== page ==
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Sunak pension tax raid


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1 minute ago, Si1 said:

Really? I thought he had about ten houses?

The Chancellor needs the money to give to his friend next door, who has developed rather extravagant ways. A real break from traditional Conservative spending habits.

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1 hour ago, byron78 said:

How many of you proles have 800K pension pots?

In the last few years thousands, if not tens of thousands, of people have transferred £800k+ lumps out of generous final salary schemes who had 20+ years of service and a middle to high salary.

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1 minute ago, hotblack42 said:

In the last few years thousands, if not tens of thousands, of people have transferred £800k+ lumps out of generous final salary schemes who had 20+ years of service and a middle to high salary.

That's an interesting point, they benefitted from actuarially calculated settlements based on ludicrous low interest rates iirc.

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9 minutes ago, hotblack42 said:

In the last few years thousands, if not tens of thousands, of people have transferred £800k+ lumps out of generous final salary schemes who had 20+ years of service and a middle to high salary.

Have they? I can't seem to find out how many people have hit that figure. https://www.ons.gov.uk/peoplepopulationandcommunity/personalandhouseholdfinances/incomeandwealth/datasets/pensionwealthwealthingreatbritain

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4 minutes ago, Si1 said:

That's an interesting point, they benefitted from actuarially calculated settlements based on ludicrous low interest rates iirc.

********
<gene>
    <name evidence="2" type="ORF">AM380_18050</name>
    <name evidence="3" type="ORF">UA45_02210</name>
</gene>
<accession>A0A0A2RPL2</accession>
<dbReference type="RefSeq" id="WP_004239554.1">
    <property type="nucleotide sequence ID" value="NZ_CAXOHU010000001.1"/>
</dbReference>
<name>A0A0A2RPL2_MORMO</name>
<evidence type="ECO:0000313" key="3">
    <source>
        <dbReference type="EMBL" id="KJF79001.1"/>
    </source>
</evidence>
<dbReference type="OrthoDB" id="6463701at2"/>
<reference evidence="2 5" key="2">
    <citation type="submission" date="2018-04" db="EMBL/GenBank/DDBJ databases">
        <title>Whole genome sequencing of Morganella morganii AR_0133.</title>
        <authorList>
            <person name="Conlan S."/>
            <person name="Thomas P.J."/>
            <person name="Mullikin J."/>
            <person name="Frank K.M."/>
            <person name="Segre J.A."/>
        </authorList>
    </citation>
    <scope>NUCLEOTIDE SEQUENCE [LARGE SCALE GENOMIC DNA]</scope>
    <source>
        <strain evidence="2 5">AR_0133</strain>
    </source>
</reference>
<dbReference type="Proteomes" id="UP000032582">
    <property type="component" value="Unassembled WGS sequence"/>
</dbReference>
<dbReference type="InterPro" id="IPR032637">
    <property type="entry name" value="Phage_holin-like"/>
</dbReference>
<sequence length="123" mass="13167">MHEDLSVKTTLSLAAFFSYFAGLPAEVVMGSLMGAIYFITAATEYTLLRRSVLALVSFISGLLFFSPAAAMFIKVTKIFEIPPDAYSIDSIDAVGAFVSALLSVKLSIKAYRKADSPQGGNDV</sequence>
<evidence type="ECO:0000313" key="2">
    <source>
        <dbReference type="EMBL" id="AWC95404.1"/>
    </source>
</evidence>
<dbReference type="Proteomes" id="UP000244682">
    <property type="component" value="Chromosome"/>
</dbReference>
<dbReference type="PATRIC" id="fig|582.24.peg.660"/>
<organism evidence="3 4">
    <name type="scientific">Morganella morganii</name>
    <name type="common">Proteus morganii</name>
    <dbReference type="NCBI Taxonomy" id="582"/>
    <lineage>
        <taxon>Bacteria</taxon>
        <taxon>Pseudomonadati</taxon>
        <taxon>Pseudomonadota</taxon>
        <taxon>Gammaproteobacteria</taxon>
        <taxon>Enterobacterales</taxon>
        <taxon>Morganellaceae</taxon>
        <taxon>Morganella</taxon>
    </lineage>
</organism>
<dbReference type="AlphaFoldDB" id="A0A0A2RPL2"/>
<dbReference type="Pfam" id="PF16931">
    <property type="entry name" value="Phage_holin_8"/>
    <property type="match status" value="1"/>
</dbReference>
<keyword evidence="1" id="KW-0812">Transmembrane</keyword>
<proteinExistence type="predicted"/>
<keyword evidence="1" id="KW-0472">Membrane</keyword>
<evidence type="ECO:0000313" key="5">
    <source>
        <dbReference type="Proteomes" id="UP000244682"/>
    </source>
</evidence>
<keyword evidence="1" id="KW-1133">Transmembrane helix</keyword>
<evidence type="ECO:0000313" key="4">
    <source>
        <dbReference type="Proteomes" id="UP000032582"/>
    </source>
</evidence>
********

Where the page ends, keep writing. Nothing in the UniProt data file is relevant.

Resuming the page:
Correct. The ludicrously low interest rates also enable Governments across the World to borrow huge amounts to finance their spending plans, and asset strippers to buy Morrisons supermarket using borrowed money. Low interest rates have also put rocket fuel into house prices.

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1 hour ago, byron78 said:

How many of you proles have 800K pension pots?

Judging by the fact that typing 'lif' into google immediately generated 'Impact of exceeding the Lifetime allowance' I'd say this is trending..
Many IFAs will be getting calls today I reckon.

I realise this is a tiny violin topic, but really? - Taxing pensions in flight rather then unearned land and property gains?  Really?

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It'll be surprising if the chancellor does go down this path, particularly after the Chesham by-election result. Yes there is a bill coming in for the Brexit and Covid measures, but hammering the well-to-do middle classes could be electoral suicide for a Conservative government.

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1 minute ago, Trampa501 said:

It'll be surprising if the chancellor does go down this path, particularly after the Chesham by-election result. Yes there is a bill coming in for the Brexit and Covid measures, but hammering the well-to-do middle classes could be electoral suicide for a Conservative government.

To the contrary. The well to do Tory voting middle classes are property wealthy, or they see it that way. Average age about 72. They don't understand investment returns and even think there a bit vile, but property always goes up ,(with a little push from govt)

Edited by Si1
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46 minutes ago, Trampa501 said:

It'll be surprising if the chancellor does go down this path, particularly after the Chesham by-election result. Yes there is a bill coming in for the Brexit and Covid measures, but hammering the well-to-do middle classes could be electoral suicide for a Conservative government.